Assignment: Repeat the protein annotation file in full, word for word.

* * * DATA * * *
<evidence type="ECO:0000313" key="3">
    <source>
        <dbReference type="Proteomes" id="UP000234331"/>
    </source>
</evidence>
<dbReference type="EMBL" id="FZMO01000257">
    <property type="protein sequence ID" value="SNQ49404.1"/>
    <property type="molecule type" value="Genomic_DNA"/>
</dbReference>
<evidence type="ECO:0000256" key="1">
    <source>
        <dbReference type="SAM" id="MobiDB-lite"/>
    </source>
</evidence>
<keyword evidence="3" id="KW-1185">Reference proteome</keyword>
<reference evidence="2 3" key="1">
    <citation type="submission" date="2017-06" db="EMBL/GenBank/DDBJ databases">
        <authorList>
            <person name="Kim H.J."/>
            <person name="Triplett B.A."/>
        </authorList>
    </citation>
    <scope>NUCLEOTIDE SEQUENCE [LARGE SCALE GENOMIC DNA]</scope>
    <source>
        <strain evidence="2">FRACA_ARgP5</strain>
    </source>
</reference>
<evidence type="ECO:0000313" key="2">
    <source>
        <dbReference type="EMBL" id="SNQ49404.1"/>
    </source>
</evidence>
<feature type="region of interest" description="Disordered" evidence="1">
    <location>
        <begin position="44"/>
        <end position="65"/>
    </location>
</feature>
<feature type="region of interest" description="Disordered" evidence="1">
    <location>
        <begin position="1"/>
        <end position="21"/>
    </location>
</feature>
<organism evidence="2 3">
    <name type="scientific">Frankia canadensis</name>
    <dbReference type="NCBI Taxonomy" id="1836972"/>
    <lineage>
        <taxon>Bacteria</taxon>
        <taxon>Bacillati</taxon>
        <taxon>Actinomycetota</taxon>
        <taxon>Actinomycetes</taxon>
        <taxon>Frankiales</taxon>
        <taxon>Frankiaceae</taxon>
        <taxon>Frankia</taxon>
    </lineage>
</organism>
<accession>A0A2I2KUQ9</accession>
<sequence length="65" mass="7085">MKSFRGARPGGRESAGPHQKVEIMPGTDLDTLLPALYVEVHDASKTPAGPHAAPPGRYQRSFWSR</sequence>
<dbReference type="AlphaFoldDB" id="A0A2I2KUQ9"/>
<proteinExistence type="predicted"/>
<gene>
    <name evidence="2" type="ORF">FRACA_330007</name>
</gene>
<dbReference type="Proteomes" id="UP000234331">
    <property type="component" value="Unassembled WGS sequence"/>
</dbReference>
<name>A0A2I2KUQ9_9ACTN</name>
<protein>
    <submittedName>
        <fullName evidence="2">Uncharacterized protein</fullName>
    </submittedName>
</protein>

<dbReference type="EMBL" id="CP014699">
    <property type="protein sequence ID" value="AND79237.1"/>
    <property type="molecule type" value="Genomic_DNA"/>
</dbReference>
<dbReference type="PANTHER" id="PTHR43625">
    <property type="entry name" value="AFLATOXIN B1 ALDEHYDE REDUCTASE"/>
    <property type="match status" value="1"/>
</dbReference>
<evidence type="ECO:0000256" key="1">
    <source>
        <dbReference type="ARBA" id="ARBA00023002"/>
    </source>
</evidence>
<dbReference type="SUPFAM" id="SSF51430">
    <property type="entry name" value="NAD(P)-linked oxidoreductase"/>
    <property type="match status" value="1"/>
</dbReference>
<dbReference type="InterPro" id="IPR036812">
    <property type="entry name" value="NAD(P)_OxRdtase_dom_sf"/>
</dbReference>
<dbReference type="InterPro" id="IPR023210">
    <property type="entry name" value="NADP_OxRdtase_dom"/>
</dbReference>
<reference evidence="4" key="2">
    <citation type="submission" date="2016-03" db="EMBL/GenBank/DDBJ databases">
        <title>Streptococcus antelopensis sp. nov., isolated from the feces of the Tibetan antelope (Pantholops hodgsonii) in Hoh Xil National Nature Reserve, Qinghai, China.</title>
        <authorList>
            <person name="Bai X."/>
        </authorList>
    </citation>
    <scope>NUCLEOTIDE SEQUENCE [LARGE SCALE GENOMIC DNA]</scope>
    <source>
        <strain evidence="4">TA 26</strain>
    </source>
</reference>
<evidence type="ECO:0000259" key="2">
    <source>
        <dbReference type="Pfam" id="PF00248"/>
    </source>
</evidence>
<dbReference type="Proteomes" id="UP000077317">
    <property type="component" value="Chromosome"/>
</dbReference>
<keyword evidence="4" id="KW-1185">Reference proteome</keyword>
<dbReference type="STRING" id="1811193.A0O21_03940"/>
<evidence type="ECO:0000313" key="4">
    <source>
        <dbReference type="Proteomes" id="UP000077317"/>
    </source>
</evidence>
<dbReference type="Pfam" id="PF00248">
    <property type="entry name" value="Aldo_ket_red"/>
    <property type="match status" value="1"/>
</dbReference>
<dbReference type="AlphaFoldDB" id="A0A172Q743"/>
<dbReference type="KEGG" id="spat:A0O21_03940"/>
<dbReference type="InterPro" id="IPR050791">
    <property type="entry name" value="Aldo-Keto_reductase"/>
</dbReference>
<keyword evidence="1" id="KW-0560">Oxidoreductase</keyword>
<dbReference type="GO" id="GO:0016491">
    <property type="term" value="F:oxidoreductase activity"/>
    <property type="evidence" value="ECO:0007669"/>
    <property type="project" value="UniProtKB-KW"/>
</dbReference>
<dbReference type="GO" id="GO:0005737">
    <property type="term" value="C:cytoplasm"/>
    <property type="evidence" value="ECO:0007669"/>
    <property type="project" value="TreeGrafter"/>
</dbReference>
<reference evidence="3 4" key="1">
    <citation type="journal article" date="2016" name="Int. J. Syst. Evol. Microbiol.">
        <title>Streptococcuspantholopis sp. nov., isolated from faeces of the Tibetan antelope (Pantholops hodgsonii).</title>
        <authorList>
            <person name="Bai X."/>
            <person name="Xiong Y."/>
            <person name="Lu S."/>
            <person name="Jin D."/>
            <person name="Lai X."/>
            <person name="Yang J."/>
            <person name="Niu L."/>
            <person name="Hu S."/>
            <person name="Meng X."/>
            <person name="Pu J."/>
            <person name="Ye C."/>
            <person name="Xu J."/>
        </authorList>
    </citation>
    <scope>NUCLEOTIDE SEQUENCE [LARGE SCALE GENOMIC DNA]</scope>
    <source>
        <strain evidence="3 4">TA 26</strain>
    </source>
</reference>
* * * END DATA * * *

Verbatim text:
<evidence type="ECO:0000313" key="3">
    <source>
        <dbReference type="Proteomes" id="UP000234331"/>
    </source>
</evidence>
<dbReference type="EMBL" id="FZMO01000257">
    <property type="protein sequence ID" value="SNQ49404.1"/>
    <property type="molecule type" value="Genomic_DNA"/>
</dbReference>
<evidence type="ECO:0000256" key="1">
    <source>
        <dbReference type="SAM" id="MobiDB-lite"/>
    </source>
</evidence>
<keyword evidence="3" id="KW-1185">Reference proteome</keyword>
<reference evidence="2 3" key="1">
    <citation type="submission" date="2017-06" db="EMBL/GenBank/DDBJ databases">
        <authorList>
            <person name="Kim H.J."/>
            <person name="Triplett B.A."/>
        </authorList>
    </citation>
    <scope>NUCLEOTIDE SEQUENCE [LARGE SCALE GENOMIC DNA]</scope>
    <source>
        <strain evidence="2">FRACA_ARgP5</strain>
    </source>
</reference>
<evidence type="ECO:0000313" key="2">
    <source>
        <dbReference type="EMBL" id="SNQ49404.1"/>
    </source>
</evidence>
<feature type="region of interest" description="Disordered" evidence="1">
    <location>
        <begin position="44"/>
        <end position="65"/>
    </location>
</feature>
<feature type="region of interest" description="Disordered" evidence="1">
    <location>
        <begin position="1"/>
        <end position="21"/>
    </location>
</feature>
<organism evidence="2 3">
    <name type="scientific">Frankia canadensis</name>
    <dbReference type="NCBI Taxonomy" id="1836972"/>
    <lineage>
        <taxon>Bacteria</taxon>
        <taxon>Bacillati</taxon>
        <taxon>Actinomycetota</taxon>
        <taxon>Actinomycetes</taxon>
        <taxon>Frankiales</taxon>
        <taxon>Frankiaceae</taxon>
        <taxon>Frankia</taxon>
    </lineage>
</organism>
<accession>A0A2I2KUQ9</accession>
<sequence length="65" mass="7085">MKSFRGARPGGRESAGPHQKVEIMPGTDLDTLLPALYVEVHDASKTPAGPHAAPPGRYQRSFWSR</sequence>
<dbReference type="AlphaFoldDB" id="A0A2I2KUQ9"/>
<proteinExistence type="predicted"/>
<gene>
    <name evidence="2" type="ORF">FRACA_330007</name>
</gene>
<dbReference type="Proteomes" id="UP000234331">
    <property type="component" value="Unassembled WGS sequence"/>
</dbReference>
<name>A0A2I2KUQ9_9ACTN</name>
<protein>
    <submittedName>
        <fullName evidence="2">Uncharacterized protein</fullName>
    </submittedName>
</protein>

<dbReference type="EMBL" id="CP014699">
    <property type="protein sequence ID" value="AND79237.1"/>
    <property type="molecule type" value="Genomic_DNA"/>
</dbReference>
<dbReference type="PANTHER" id="PTHR43625">
    <property type="entry name" value="AFLATOXIN B1 ALDEHYDE REDUCTASE"/>
    <property type="match status" value="1"/>
</dbReference>
<evidence type="ECO:0000256" key="1">
    <source>
        <dbReference type="ARBA" id="ARBA00023002"/>
    </source>
</evidence>
<dbReference type="SUPFAM" id="SSF51430">
    <property type="entry name" value="NAD(P)-linked oxidoreductase"/>
    <property type="match status" value="1"/>
</dbReference>
<dbReference type="InterPro" id="IPR036812">
    <property type="entry name" value="NAD(P)_OxRdtase_dom_sf"/>
</dbReference>
<dbReference type="InterPro" id="IPR023210">
    <property type="entry name" value="NADP_OxRdtase_dom"/>
</dbReference>
<reference evidence="4" key="2">
    <citation type="submission" date="2016-03" db="EMBL/GenBank/DDBJ databases">
        <title>Streptococcus antelopensis sp. nov., isolated from the feces of the Tibetan antelope (Pantholops hodgsonii) in Hoh Xil National Nature Reserve, Qinghai, China.</title>
        <authorList>
            <person name="Bai X."/>
        </authorList>
    </citation>
    <scope>NUCLEOTIDE SEQUENCE [LARGE SCALE GENOMIC DNA]</scope>
    <source>
        <strain evidence="4">TA 26</strain>
    </source>
</reference>
<evidence type="ECO:0000259" key="2">
    <source>
        <dbReference type="Pfam" id="PF00248"/>
    </source>
</evidence>
<dbReference type="Proteomes" id="UP000077317">
    <property type="component" value="Chromosome"/>
</dbReference>
<keyword evidence="4" id="KW-1185">Reference proteome</keyword>
<dbReference type="STRING" id="1811193.A0O21_03940"/>
<evidence type="ECO:0000313" key="4">
    <source>
        <dbReference type="Proteomes" id="UP000077317"/>
    </source>
</evidence>
<dbReference type="Pfam" id="PF00248">
    <property type="entry name" value="Aldo_ket_red"/>
    <property type="match status" value="1"/>
</dbReference>
<dbReference type="AlphaFoldDB" id="A0A172Q743"/>
<dbReference type="KEGG" id="spat:A0O21_03940"/>
<dbReference type="InterPro" id="IPR050791">
    <property type="entry name" value="Aldo-Keto_reductase"/>
</dbReference>
<keyword evidence="1" id="KW-0560">Oxidoreductase</keyword>
<dbReference type="GO" id="GO:0016491">
    <property type="term" value="F:oxidoreductase activity"/>
    <property type="evidence" value="ECO:0007669"/>
    <property type="project" value="UniProtKB-KW"/>
</dbReference>
<dbReference type="GO" id="GO:0005737">
    <property type="term" value="C:cytoplasm"/>
    <property type="evidence" value="ECO:0007669"/>
    <property type="project" value="TreeGrafter"/>
</dbReference>
<reference evidence="3 4" key="1">
    <citation type="journal article" date="2016" name="Int. J. Syst. Evol. Microbiol.">
        <title>Streptococcuspantholopis sp. nov., isolated from faeces of the Tibetan antelope (Pantholops hodgsonii).</title>
        <authorList>
            <person name="Bai X."/>
            <person name="Xiong Y."/>
            <person name="Lu S."/>
            <person name="Jin D."/>
            <person name="Lai X."/>
            <person name="Yang J."/>
            <person name="Niu L."/>
            <person name="Hu S."/>
            <person name="Meng X."/>
            <person name="Pu J."/>
            <person name="Ye C."/>
            <person name="Xu J."/>
        </authorList>
    </citation>
    <scope>NUCLEOTIDE SEQUENCE [LARGE SCALE GENOMIC DNA]</scope>
    <source>
        <strain evidence="3 4">TA 26</strain>
    </source>
</reference>